This is a short and very quick story. I loved the pace of it. It kept its rhythm, storyline, and direction. The women in this book are the personification of strength and compassion and are very strong. Hope out of Hopelessness and Mercy out of Despair. A beautiful story by a wonderful author.
Reviewed by @kgregory
I thoroughly enjoyed reading this book and seeing where life would take Mercy and Sherry. The author has a way of telling the story of La Llorona in a magical and mystical manner that makes it intriguing and not as frightening as some other stories about La Llorona have been depicted. This is the second work of Marie DeBlassie I’ve read but the first longer workof hers and should definitely be categorized as magical realism. If you enjoy that genre or reading about young women explore life and themselves despite what they are told then you will definitely enjoy this book.
From the first sentence I was pulled into this fabulous story. This is a story of survival, healing, and rebirth. Mercy, the main character, is our narrator and tells us the story in a down-to-earth way with spunk. Finding happiness in a world designed to do otherwise gives the story some light in the heaviness of the plot. The focus on brujeria via plant medicine was an interesting slant for me; it’s not something I normally read. The story has vivid imagery about New Mexico and life the women have to survive though in Sueno. I enjoyed this story so much, that I wish it was longer!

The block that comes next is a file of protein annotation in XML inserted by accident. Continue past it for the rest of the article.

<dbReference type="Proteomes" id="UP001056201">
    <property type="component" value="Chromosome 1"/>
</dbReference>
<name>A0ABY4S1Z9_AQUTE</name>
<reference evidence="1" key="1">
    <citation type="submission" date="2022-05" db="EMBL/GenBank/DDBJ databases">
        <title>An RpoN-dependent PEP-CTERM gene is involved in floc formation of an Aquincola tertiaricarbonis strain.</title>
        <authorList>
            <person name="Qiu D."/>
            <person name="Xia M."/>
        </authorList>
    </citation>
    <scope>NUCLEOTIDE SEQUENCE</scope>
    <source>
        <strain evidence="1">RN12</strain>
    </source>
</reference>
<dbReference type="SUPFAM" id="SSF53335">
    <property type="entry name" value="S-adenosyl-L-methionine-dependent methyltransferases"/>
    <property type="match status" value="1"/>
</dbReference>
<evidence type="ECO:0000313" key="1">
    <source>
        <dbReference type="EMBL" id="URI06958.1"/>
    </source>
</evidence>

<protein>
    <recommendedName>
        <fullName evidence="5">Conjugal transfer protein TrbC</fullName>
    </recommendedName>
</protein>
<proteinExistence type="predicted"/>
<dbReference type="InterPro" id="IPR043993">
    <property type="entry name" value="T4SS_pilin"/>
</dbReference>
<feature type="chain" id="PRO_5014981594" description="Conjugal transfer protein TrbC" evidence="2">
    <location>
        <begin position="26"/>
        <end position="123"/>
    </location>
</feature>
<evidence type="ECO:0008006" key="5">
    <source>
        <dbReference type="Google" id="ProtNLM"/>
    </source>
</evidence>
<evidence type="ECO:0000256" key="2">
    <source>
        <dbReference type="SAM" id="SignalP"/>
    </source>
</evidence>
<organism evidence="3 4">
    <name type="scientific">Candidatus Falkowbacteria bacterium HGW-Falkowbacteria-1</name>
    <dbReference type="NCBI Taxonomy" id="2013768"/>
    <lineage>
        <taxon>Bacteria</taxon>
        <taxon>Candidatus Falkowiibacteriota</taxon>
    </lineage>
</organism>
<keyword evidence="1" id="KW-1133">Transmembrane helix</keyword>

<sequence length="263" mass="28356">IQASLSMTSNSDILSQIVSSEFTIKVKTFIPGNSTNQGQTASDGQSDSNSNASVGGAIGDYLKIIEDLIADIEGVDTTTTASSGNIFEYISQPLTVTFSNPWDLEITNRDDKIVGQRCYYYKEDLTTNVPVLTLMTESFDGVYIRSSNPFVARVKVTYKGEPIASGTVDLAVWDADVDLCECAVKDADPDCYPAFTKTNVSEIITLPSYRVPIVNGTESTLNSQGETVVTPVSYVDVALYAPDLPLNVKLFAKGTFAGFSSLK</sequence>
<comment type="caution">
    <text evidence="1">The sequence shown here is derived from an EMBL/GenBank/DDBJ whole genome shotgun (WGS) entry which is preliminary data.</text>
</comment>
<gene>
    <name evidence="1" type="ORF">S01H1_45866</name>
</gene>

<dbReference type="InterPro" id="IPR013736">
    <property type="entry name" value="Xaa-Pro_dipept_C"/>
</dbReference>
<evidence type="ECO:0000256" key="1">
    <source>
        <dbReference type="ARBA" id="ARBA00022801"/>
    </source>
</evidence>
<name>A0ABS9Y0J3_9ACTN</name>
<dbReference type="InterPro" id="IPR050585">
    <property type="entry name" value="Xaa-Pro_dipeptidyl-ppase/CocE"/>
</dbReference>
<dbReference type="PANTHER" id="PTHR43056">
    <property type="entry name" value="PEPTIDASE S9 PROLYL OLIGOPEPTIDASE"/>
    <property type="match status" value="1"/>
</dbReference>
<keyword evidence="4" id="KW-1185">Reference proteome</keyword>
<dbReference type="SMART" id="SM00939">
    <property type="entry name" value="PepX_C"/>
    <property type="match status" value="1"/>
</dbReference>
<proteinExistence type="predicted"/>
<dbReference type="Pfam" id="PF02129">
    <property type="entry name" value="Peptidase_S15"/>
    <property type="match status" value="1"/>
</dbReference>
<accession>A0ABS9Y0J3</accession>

Review by @bilberrysweet
Brandy Vaughn,NNovember 2022
See all my reviews
Wow! I absolutely loved this book. The author did a wonderful job writing it as if Mercy was directly speaking to the reader. Mercy goes from being scared and sure she is going to live with La Llorona always after her. And it’s only after many years does she see recognize her own strength.
You’ve heard of generational poverty, right? Meet an entire community trapped within generational despair. The narrator is determined to escape the chains that bind those around her. Despite never moving from her tiny town, the heroine learns to harness her sadness. Eventually, it is the physical manifestation of her sadness which strengthens her and saves her.
A compelling gothic fairytale by bruja and award-winning writer Maria DeBlassie.
The women of Sueño, New Mexico don’t know how to live a life without sorrows. That’s La Llorona’s doing. She roams the waterways looking for the next generation of girls to baptize, filling them with more tears than any woman should have to hold. And there’s not much they can do about the Weeping Woman except to avoid walking along the riverbank at night and to try to keep their sadness in check. That’s what attracts her to them: the pain and heartache that gets passed down from one generation of women to the next.